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Facebook Gives Small Businesses New Ways to Market



Wriiten by Ted Nguyen 

After becoming a Facebook fan of a business, 56 percent of customers report that they are more likely to recommend that company or brand to their friends and family. They are also more likely to make a repeat purchase, reports Social Media Today.

As a small business owner, that means a lot. Theoretically, it means you simply have to set up a Facebook page, invite old clients to like you, and wait for the recommendations to pour in your front door. Casting Facebook as your rainmaker isn’t necessarily as simple as it sounds, but with the right approach, it can be.


To be effective, you need a solid fan base. Email your client base and invite them to like your page. Remind them that they will get access to fan-only special offers, promos, and content.

You can also print off cards that advertise your Facebook page. Keep a pile of these near your cash register and give them to customers as they shop.


When posting, Facebook advises businesses to post rich media like videos and photos. This gets you more attention, and helps your message stand out in your fans’ news feed. Short posts are easier for scrolling fans to digest, so keep your posts between 100 and 250 characters.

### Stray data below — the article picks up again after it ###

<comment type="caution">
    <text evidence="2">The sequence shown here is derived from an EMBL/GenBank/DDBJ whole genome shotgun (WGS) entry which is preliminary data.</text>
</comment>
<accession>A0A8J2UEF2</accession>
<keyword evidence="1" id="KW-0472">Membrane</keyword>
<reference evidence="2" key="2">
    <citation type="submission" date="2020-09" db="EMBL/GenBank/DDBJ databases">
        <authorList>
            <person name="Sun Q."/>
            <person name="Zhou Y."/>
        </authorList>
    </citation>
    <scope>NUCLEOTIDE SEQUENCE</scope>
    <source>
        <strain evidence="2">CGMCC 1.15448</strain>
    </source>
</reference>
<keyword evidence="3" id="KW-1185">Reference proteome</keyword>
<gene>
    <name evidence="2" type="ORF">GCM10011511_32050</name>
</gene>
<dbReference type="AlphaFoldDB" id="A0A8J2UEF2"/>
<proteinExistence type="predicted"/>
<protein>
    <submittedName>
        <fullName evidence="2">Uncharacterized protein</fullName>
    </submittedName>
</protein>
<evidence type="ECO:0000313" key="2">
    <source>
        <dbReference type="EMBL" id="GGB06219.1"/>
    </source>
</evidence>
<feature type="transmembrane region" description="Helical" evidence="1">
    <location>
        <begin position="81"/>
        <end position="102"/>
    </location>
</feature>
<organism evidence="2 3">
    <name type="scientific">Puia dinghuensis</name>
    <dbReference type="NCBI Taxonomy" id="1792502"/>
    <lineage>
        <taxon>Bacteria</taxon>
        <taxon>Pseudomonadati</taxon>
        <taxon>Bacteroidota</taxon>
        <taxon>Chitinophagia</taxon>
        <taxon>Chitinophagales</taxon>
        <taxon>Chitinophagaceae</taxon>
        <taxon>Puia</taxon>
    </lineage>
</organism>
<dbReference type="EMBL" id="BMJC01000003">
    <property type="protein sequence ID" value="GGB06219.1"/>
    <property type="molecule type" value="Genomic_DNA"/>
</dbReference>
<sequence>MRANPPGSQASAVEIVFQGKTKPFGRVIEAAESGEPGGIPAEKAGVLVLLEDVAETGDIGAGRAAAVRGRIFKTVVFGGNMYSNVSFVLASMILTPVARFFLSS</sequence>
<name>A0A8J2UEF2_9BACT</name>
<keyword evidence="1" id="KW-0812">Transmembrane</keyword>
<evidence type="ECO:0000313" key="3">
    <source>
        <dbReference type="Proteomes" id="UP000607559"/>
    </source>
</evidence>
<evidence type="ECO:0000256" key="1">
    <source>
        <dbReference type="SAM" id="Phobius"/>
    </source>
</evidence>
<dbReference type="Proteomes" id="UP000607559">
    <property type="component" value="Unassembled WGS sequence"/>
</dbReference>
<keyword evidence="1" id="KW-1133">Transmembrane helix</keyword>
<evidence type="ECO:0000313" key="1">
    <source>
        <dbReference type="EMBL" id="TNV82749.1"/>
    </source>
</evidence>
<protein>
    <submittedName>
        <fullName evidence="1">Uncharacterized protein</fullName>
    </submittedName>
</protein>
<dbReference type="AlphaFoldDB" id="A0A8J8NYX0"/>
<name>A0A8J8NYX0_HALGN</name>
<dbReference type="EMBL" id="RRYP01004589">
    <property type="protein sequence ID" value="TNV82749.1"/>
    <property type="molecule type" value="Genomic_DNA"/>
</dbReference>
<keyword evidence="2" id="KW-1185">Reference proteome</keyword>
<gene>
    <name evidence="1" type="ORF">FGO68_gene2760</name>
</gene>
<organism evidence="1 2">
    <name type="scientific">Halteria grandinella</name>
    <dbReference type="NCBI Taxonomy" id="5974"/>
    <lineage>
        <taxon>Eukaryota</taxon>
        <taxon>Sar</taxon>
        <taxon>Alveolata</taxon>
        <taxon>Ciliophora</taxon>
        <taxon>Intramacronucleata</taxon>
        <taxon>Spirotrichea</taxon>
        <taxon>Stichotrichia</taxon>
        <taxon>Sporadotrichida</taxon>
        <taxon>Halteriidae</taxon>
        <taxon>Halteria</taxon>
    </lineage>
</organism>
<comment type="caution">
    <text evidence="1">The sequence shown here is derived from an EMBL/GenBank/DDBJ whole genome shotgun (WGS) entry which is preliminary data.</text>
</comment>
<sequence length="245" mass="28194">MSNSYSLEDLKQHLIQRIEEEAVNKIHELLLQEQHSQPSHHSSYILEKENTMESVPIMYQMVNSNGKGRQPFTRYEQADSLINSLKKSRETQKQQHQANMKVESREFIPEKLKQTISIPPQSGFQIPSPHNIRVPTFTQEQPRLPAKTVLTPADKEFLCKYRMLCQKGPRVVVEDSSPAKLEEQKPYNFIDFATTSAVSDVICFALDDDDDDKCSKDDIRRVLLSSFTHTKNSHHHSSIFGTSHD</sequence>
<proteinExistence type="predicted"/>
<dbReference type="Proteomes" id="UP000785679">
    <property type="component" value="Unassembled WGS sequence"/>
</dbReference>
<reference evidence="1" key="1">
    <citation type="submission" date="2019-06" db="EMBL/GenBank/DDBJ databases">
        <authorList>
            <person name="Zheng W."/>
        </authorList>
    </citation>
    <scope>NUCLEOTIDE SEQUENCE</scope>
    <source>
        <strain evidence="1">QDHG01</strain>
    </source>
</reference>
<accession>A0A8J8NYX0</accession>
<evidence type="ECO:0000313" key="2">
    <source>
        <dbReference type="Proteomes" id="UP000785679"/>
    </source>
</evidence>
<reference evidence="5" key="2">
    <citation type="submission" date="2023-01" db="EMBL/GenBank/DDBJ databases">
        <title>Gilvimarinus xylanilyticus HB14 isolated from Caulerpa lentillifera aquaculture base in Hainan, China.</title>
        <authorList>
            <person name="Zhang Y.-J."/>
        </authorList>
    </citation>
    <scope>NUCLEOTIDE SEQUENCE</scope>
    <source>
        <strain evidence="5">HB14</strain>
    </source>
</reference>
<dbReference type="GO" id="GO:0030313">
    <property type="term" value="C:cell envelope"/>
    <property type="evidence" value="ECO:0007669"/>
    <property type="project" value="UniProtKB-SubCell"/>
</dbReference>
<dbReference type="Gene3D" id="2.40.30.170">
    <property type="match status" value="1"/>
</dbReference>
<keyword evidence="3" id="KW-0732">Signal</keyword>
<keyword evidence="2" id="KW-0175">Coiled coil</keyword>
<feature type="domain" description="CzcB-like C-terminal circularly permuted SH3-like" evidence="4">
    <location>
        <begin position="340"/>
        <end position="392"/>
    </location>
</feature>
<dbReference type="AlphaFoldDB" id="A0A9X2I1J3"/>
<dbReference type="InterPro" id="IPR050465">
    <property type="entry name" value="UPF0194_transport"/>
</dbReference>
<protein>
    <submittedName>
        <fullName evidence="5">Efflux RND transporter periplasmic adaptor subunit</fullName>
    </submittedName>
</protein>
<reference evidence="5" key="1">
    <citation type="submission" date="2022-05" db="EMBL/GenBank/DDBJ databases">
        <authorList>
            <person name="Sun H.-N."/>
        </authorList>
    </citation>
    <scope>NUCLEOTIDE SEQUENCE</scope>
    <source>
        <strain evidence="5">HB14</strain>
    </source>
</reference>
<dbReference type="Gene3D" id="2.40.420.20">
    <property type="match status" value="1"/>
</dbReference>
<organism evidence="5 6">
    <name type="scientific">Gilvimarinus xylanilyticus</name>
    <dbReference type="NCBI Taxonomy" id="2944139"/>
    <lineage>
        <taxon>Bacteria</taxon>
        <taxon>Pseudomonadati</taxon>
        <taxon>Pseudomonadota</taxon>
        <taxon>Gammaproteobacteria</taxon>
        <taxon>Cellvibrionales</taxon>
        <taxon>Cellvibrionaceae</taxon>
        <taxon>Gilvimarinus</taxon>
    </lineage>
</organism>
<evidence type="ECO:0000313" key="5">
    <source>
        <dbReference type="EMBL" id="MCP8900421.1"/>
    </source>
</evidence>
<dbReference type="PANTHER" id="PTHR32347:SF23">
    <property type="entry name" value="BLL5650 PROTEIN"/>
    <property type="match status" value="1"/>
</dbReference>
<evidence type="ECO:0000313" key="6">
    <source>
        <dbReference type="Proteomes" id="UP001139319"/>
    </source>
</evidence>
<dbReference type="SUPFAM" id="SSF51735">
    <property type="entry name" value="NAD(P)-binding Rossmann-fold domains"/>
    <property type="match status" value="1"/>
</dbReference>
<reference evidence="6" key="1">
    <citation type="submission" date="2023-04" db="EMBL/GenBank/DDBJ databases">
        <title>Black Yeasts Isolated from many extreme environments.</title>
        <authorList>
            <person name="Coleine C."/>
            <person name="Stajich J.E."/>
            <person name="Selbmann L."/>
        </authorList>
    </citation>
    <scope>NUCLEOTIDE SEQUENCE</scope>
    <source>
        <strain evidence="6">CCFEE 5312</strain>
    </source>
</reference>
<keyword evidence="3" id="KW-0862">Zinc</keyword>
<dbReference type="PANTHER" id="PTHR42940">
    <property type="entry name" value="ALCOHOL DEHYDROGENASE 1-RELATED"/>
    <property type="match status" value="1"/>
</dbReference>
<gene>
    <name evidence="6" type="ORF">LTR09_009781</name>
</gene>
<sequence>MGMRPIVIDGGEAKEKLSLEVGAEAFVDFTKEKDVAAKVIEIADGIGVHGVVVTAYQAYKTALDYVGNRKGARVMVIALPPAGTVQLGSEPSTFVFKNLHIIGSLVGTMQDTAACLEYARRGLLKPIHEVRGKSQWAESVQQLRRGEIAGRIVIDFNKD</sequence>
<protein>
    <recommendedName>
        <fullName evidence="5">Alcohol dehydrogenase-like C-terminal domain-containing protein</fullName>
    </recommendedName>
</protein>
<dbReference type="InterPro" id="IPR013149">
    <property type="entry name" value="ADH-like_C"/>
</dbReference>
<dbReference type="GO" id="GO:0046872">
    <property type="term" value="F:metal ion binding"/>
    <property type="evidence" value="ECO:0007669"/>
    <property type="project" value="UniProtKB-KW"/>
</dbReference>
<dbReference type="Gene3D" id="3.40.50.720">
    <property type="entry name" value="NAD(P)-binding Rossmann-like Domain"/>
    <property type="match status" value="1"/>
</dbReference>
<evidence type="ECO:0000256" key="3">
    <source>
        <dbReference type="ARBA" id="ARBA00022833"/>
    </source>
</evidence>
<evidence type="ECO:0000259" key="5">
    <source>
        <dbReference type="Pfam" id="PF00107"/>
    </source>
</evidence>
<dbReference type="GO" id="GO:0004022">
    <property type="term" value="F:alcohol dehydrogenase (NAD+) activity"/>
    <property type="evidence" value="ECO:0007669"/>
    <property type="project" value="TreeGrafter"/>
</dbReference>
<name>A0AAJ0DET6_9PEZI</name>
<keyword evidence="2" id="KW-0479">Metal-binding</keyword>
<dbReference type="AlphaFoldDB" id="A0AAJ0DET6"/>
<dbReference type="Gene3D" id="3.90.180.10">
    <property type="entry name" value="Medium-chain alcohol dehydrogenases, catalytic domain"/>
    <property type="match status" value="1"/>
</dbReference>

Keep in mind that you are starting a conversation, so ask for feedback. This is a critical opportunity to reach out to your clients and get their feedback on your products and services. If you have a blog, provide a link to it. As your fans click on that, it will take them away from Facebook and to your primary site, making them even more likely to utilize your products or services.

In addition to starting the conversation on Facebook, you can close the deal there as well. Although Facebook does not include e-commerce capabilities, many entrepreneurs are still selling products there. Have your clients submit their order through the comments field.

As long as they include their email address, you can easily invoice them using invoicing software like‘s Quickbooks. Customize the invoice, send a bill to their email address, and collect the payment via credit card, PayPal, or a mailed paper check.


Follow your fans as well. Figure out when they are on Facebook, and post around that time. Are they home and posting on Sunday nights or Saturday mornings? Are they more active on Monday mornings when they first get into their cubicles? The answer will vary depending on your demographic.

Posting when your fans are active ensures that your content is fresh when they see it, and this makes your customers more likely to interact with your posts. As your posts get likes, comments, and interaction, it increases the number of people (including non-fans) who may see it in their sidebar or in their newsfeed.

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